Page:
Lovely tips, Elizabeth. I sincerely appreciate! :)

  28. I love my followers that leave comments, and I have become loyal to those who reply to my comments on their blogs. When you take time to leave a comment and that blogger never answers, it is easy to leave and forget about them. To me, comments are like fishing lures. When we use commenting wisely, we will reel in fish to our blogs, as well as find enticing worms we want to bite on from other blogs.

  29. Getting comments and then reciprocating on others’ entries constitute the community that makes blogging so validating for me.

    However, it’s a downer when you realize that some “likes” and “followers” are in it to promote their own sites and blogs.

  30. Thanks! I am relatively new to blogging, and publishing on the web in general. There are a lot of unspoken dos and don’ts. I’m trying to learn as I go. This was helpful.

  31. Deleting negative comment sis a slippery slope. I would never read a blog if I knew the commentary was being censored and I cannot see anyone precious or arrogant enough to consider doing such a thing having the self control to not keep raising the bar and delete for more and more specious reasons,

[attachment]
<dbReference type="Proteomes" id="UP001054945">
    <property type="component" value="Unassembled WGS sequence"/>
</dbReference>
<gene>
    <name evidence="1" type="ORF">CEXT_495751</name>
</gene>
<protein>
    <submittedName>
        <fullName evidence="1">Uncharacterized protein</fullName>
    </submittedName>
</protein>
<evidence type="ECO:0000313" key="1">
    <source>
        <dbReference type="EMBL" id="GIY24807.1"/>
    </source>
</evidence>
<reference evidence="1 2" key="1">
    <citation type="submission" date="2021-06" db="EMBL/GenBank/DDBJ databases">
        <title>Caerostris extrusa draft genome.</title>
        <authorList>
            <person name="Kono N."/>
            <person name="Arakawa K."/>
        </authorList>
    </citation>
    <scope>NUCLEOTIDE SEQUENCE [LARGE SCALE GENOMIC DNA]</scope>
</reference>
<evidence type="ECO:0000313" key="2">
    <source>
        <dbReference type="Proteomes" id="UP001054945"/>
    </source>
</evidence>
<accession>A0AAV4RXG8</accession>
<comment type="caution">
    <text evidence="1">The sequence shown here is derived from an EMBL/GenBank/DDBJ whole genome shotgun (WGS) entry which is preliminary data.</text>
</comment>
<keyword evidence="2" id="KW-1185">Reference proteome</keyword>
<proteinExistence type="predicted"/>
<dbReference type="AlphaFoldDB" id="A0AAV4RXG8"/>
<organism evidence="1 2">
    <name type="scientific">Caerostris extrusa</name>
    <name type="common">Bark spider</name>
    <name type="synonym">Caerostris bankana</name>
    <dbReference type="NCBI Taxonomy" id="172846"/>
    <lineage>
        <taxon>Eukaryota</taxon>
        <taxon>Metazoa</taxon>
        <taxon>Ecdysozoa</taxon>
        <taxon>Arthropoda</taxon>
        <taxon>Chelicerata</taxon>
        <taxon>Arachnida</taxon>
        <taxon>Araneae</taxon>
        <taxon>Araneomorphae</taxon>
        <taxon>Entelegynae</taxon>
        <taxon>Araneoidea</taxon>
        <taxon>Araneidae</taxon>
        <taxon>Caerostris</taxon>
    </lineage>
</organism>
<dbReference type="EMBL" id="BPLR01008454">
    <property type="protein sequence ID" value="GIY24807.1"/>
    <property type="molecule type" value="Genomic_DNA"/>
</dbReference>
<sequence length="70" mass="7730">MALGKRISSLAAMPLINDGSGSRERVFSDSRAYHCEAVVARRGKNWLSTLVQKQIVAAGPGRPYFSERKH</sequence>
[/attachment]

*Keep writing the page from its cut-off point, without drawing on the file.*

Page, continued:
32. I posted this the day after a scorching diatribe that spilled on over to other social media, too. I wonder if I went far enough in deleting only the comments that attacked other commenters or that contained inflamatory language. Really, I left only the tip of the iceberg, there, and also the day before. Someone tell me what you think–I’m sorta clueless, here. Thanks.

    1. I’m surprised the topic of home-schooling is so emotive – but – I’m not a parent. To me it has its pros and cons, just like state schooling. I do admire parents who do it, but I guess you need to be financially sound, which I think some of your commenters felt was an issue. But that’s about specifics. It’s hard to say about the discussion, when you have deleted the comments you felt were insulting. I don’t see anything remaining that I would feel necessary to delete. If we post about controversial topics then we can expect controversial answers. Up to each of us to decide how to deal with that. There is no simple rule – we all choose our own rules on our own blogs.

      Doubt that is helpful though :D

      1. Actually, I appreciate this input. I’ve had some concern that I left too much negative in place. Really, the parts I deleted were totally trashy, so we all were just disgusted. Two days of it! :-|
        And yes, homeschooling is emotive. We get arrested all the time. Glad that’s not legal in the US, anymore, at least for awhile.
        Thanks for takinga peek. :)

    2. Hi Katherine,
      Fancy finding you here!
      I just found this post and got into the thread. I never saw those negative comments. Just want you to rest assured that your choice of blog subject is an your personal choice and expression of freedom of speech. But you know that! You most certainly must always have full control of accepting or rejecting any comments that are negative and unacceptable in YOUR OPINION, on YOUR BLOG, especially if there are philosophical conflicts. I love your dedication and calling to homeschooling. Your friend in Hawaii.

      1. Hi!!